Words By Maura Judkis, The Washington Post
First things first: Black wine isn’t black because of food colouring or some sort of food science trickery. Blue wine, for example, gets its blue colour from anthocyanin, a pigment found in grape skins, and indigotine, a dye extracted from plants. But black wine is just very dark red wine. When you pour it, its legs – the streaks that appear on the inside of the glass – will appear red, but if you put your hand under the glass and look down, it will appear inky and completely opaque.
Black wines vary in flavour profiles – we sampled a few that ranged from lighter to full-bodied and tart to sugary-sweet – but a common element seems to be the flavour of blackberry. There are professional wine writers who can opine at length about black wine and its centuries-long history – how it comes from malbec or saperavi grapes, how it hails from France or the country of Georgia, how it has a bold flavour that can ‘stand up to rich and hearty fare such as foie gras, black truffles, beef, game meats, duck confit and cassoulet,’ wrote Michael Austin in the Chicago Tribune. But what we’re here to talk about is how the colour black – or nearly black, in this case – is gaining ground in the food world.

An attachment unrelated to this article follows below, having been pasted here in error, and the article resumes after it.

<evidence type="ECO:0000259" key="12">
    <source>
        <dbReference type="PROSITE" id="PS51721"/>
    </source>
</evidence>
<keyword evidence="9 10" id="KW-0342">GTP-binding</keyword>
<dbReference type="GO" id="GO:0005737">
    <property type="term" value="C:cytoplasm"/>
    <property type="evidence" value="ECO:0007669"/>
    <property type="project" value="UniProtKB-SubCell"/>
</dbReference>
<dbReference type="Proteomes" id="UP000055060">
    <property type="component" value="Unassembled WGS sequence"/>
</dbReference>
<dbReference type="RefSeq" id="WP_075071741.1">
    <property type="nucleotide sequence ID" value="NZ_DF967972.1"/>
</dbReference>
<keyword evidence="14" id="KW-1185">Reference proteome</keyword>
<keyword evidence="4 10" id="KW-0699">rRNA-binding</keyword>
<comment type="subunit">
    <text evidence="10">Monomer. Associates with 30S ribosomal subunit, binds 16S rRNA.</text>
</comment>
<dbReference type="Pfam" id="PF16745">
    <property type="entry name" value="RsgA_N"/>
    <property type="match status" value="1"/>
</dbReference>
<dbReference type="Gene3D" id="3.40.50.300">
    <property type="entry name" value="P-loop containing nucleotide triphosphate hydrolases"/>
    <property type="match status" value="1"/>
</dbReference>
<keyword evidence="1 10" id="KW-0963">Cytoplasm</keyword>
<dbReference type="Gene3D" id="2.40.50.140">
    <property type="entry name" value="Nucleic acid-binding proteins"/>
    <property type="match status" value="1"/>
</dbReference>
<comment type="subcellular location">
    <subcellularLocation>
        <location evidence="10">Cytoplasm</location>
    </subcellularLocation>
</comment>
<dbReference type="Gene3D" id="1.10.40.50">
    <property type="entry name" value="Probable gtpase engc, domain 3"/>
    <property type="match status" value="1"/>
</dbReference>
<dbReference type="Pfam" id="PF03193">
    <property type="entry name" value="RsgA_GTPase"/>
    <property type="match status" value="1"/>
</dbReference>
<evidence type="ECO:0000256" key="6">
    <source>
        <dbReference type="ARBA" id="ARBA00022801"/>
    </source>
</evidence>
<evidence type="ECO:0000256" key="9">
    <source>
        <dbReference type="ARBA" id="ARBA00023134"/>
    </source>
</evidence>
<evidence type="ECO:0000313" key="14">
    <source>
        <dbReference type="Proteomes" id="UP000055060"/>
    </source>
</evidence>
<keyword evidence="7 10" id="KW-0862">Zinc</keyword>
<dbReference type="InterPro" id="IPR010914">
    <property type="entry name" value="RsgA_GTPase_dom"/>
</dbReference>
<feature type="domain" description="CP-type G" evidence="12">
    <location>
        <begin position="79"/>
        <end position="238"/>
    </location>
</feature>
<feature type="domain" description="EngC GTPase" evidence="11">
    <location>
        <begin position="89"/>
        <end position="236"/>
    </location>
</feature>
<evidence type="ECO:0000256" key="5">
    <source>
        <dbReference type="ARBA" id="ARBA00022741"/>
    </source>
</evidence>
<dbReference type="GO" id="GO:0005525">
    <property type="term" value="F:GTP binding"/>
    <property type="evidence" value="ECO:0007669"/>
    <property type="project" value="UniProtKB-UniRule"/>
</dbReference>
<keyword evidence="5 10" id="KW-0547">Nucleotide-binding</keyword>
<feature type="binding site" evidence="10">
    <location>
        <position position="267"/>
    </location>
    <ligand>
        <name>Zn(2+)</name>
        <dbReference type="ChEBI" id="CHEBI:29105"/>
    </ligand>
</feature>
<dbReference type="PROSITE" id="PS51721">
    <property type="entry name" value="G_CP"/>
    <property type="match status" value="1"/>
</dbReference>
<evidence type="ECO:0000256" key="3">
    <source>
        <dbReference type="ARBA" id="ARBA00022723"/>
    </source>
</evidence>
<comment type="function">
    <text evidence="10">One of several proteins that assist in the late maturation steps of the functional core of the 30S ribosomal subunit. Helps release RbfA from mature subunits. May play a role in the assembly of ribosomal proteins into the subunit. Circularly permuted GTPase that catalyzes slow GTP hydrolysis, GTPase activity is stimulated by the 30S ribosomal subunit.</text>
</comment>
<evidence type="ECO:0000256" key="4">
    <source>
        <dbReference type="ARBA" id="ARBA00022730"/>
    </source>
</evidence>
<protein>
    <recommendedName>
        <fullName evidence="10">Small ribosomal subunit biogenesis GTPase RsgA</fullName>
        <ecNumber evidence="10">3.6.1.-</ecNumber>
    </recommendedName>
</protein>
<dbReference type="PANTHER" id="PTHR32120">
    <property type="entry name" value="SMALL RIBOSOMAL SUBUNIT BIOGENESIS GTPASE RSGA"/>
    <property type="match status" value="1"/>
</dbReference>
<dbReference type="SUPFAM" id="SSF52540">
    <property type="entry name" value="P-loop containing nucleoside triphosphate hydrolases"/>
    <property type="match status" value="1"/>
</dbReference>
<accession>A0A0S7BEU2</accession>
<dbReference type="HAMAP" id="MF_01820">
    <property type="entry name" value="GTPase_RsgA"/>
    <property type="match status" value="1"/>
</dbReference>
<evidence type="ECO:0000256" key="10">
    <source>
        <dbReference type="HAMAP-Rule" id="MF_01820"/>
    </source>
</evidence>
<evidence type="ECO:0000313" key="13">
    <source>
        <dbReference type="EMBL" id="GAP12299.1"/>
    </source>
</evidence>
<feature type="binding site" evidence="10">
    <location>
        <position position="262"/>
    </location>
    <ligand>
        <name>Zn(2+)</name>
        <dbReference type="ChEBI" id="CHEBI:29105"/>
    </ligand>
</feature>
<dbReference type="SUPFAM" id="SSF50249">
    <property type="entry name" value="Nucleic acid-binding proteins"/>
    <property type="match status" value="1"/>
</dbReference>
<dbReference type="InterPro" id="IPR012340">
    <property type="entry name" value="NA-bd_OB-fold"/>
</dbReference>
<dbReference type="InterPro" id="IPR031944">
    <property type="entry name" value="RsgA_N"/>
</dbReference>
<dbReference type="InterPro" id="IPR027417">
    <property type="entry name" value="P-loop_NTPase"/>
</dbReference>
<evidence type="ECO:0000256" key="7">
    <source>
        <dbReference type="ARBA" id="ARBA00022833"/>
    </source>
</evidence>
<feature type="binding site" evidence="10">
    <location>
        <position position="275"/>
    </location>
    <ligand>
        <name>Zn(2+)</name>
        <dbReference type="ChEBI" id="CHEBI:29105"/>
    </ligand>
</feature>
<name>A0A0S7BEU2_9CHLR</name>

Lately, some of it has been getting its hue from activated charcoal, a controversial ingredient that some say cleanses toxins from the body. Nutritionists, on the other hand, say it can interfere with medication and have harmful effects in certain quantities. But chefs, and health food cafes in particular, have been putting it in plenty of things – fresh-pressed juices, lemonades, ice cream and pizza crusts.
And now black wine is on the upswing, which some wine writers credit to Instagram. It’s a counterpoint to the super-girly fetishisation of rosé and the lifestyle that accompanies it. Data released by Nielsen indicates that rosé has been one of the fastest-growing segments of the market for two years running.
But maybe #roséallday belongs to an earlier, more optimistic era. Maybe now, since we are in the darkest timeline, is the perfect time for black wine – a dark wine for thinking dark thoughts. Look deep into your glass and you’ll feel like you’re staring into the abyss.
Video: The Post’s Maura Judkis reviews rosé’s goth cousin, black wine. (Grace Raver/The Washington Post)
Featured Image: Stacy Zarin Goldberg, The Washington Post